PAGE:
The value of H0 measured by Hubble (1929) implied a dynamical age for the Universe of only ~ 2 billion years. This age was younger than the geological dating estimates for the age of the Earth, placed then at about 3.5 billion years. This discrepancy led to an ``age crisis'', and a renewal of interest in Lambda, that was eventually solved by Baade's recalibration of the distance scale in 1954. A brief period of activity occurred in the Lambda market with the observation by Petrosian et al. (1967), of an apparent peak at z ~ 2 in the quasar distribution. However, as more quasars were observed, this feature also disappeared.

In general, consumers have tended to been wary of stock in Lambda due to the difficulties of explaining the current limits in conflict by 120 orders of magnitude with the predictions of the standard model of particle physics (e.g., Weinberg 1989). However, recently, as Figure 2a shows, the low observed matter density, the recurring conflict in ages between some values of H0 and globular cluster ages, and the observed large-scale distribution of galaxies have motivated a renewed interest in Lambda (e.g., Krauss & Turner 1995; Ostriker & Steinhardt 1995). Just as for other commodities, the consumer may need to be concerned about how inflation is driving the market. It is probably too early to say if the bull market of the 1990's is over - this is an area where, as in the world of the stock market, the experts disagree!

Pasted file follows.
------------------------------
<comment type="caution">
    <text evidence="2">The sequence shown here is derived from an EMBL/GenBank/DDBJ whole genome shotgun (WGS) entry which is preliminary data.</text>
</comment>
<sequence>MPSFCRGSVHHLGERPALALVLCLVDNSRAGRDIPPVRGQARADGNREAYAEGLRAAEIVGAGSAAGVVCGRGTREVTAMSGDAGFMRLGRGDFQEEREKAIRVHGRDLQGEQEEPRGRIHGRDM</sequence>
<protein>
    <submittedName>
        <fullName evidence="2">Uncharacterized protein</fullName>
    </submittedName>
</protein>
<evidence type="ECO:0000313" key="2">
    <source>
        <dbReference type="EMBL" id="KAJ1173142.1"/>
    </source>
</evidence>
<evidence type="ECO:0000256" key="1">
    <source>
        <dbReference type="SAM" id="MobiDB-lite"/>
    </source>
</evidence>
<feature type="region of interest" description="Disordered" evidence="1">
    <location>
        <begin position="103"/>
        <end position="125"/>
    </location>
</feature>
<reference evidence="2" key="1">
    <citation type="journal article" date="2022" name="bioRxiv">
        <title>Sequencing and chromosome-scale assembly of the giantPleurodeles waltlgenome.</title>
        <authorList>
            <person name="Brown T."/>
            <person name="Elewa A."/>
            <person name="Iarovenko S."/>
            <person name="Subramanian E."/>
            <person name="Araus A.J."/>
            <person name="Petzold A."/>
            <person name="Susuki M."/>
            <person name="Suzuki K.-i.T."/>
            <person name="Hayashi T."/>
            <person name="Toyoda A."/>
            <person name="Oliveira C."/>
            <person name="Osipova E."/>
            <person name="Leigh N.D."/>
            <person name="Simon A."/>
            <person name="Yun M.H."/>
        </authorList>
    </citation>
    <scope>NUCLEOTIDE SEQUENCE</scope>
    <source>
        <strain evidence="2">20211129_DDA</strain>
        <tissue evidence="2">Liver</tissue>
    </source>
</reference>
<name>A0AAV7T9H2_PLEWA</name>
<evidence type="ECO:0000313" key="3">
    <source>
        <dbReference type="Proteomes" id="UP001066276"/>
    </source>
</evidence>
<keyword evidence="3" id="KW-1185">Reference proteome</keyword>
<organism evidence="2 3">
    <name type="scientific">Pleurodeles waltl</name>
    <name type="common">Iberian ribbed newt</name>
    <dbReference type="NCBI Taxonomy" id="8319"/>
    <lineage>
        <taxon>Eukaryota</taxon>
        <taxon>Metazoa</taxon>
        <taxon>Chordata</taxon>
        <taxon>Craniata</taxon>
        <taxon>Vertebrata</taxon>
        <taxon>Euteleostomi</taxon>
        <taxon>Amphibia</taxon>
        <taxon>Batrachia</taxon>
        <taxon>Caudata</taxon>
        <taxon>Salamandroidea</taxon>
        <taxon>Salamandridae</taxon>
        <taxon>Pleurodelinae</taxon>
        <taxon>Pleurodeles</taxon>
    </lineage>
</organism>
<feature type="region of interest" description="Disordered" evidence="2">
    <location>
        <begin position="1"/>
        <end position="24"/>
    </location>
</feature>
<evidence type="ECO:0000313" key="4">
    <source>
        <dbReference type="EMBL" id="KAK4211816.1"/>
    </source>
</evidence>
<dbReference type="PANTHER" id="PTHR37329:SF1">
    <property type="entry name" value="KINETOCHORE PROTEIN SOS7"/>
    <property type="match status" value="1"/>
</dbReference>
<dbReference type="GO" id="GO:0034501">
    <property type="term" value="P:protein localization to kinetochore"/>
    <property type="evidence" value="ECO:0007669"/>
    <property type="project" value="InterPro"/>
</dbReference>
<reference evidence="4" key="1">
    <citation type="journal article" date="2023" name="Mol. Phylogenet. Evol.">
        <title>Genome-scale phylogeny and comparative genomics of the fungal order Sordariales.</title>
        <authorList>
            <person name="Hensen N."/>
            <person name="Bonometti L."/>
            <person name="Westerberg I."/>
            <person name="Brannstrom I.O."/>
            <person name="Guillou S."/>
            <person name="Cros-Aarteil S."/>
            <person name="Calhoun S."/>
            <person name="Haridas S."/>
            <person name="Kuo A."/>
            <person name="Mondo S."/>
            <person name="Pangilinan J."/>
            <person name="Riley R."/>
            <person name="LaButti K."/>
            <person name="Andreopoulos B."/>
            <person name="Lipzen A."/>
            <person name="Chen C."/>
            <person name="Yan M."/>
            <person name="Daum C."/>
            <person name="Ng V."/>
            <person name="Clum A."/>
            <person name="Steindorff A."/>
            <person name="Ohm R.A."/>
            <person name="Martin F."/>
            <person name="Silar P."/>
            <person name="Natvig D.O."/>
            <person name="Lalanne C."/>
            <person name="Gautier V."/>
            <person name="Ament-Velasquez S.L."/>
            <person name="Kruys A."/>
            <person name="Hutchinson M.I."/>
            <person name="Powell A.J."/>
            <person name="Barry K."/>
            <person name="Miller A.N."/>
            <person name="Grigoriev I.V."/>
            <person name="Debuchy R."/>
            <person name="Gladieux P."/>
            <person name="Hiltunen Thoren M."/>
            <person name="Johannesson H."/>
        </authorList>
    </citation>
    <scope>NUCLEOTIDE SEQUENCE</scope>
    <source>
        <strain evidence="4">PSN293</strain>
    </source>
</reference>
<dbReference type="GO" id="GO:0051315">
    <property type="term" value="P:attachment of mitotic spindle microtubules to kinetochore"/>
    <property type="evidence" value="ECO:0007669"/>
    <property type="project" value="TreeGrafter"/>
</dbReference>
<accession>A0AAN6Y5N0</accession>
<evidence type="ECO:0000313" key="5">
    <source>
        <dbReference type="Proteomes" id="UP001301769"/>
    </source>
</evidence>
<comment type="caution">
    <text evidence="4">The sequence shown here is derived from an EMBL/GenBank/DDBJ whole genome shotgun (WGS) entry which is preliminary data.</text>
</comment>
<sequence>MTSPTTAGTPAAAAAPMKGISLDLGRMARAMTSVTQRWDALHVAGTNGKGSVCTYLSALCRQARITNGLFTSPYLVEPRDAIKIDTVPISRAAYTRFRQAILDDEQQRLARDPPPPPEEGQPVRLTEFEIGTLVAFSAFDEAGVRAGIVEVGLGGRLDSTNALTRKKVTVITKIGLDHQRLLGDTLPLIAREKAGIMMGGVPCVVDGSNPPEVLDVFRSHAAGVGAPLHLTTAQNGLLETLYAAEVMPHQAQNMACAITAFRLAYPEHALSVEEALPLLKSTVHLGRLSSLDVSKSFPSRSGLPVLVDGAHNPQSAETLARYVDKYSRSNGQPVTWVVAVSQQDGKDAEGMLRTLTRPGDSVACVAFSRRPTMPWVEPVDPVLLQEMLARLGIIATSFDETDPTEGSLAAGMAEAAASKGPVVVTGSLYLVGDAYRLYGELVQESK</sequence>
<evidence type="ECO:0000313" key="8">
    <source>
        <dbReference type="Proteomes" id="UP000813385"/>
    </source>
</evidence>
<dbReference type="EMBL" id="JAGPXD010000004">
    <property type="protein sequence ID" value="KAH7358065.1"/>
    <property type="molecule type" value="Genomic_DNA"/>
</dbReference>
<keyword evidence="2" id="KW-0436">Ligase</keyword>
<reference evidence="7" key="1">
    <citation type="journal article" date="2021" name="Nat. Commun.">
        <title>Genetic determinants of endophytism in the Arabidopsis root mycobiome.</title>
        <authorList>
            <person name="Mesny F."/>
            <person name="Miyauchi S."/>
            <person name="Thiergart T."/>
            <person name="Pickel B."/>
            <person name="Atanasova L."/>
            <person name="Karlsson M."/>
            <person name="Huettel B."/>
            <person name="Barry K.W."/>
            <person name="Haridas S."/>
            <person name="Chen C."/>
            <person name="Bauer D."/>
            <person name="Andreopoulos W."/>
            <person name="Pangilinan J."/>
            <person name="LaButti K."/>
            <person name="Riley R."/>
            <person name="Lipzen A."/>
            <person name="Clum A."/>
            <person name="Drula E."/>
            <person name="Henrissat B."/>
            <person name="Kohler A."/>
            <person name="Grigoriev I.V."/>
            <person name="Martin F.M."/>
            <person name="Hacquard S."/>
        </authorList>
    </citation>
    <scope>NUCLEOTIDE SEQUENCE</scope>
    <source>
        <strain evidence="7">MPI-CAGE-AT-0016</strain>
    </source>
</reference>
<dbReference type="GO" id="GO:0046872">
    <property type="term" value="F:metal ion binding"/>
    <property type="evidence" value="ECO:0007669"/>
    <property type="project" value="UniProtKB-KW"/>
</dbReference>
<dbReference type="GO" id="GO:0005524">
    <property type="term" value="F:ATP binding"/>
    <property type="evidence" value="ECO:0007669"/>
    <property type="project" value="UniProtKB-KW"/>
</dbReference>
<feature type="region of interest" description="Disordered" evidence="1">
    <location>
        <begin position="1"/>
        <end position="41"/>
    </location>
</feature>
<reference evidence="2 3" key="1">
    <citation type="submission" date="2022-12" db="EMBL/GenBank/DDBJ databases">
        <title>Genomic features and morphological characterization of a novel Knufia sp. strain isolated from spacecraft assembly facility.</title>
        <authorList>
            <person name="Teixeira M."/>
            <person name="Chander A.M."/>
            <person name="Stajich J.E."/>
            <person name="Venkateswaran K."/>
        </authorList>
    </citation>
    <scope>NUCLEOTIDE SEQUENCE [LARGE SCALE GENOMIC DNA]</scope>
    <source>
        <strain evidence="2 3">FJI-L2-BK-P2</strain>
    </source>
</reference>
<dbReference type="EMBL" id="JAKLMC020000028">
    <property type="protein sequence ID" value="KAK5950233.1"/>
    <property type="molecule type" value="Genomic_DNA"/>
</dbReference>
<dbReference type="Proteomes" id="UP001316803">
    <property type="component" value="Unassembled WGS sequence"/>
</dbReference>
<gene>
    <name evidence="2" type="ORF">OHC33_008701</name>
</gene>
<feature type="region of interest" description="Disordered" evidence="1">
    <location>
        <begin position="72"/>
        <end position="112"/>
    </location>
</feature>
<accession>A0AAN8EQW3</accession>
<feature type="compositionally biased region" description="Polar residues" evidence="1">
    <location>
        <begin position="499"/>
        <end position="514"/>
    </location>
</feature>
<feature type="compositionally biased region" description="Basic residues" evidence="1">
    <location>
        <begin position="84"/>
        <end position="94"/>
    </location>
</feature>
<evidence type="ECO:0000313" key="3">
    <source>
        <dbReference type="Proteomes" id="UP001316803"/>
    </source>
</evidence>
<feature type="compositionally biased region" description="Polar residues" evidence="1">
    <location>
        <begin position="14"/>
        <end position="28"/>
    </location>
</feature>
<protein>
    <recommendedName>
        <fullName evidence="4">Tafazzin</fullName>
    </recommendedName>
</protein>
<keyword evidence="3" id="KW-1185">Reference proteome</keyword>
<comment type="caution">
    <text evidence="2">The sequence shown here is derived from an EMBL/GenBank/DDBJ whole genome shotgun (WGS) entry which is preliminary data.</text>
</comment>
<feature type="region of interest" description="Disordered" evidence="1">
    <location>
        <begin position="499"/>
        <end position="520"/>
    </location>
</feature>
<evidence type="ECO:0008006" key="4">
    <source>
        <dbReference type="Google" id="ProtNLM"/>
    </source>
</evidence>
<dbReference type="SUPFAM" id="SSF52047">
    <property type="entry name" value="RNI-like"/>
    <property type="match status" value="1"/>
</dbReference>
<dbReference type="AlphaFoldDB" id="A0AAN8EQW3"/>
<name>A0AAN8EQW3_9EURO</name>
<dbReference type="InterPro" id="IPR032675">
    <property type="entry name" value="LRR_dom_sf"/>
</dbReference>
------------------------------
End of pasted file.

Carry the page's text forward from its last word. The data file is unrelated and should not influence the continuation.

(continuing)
t0 (Figure 2b): In the 1950's, the first applications of stellar evolution models to determine ages for globular clusters resulted in ages somewhat older than the age of the Earth; these estimates climbed considerably to about 26 billion years in the early 1960's as illustrated in Figure 2b. Much of this increase resulted from a change in the adopted helium abundance (see the historical review by Demarque et al. 1991). As described by Demarque et al. (and references therein), the value of 5 billion years obtained by Sandage in 1953 assumed a helium abundance of Y = 0.4, whereas the value of 26 billion years obtained by Sandage in 1962 was based on an adopted value of Y = 0.1. The age estimates began to stabilize once it was recognized that the helium abundance for globular clusters was closer to that of the Sun (Y ~ 0.25). The ages of globular clusters have remained at approximately 15-16 billion years (bracketed loosely by the bounds shown schematically in the figure) for some time; only recently, with the new results from the Hipparcos satellite (plus new opacities) have the ages again dropped systematically. These new results are discussed further below.

These cartoons illustrate a couple of simple and obvious points. Ultimately, values of cosmological parameters will not be determined by market value or popular enthusiasm; they must come from accurate experiments. But as also indicated in these plots, such measurements are difficult, they are dominated by systematic uncertainties, and so require a very high level of testing, independent measurements and scrutiny, before we can know with confidence if convergence (if any) is real.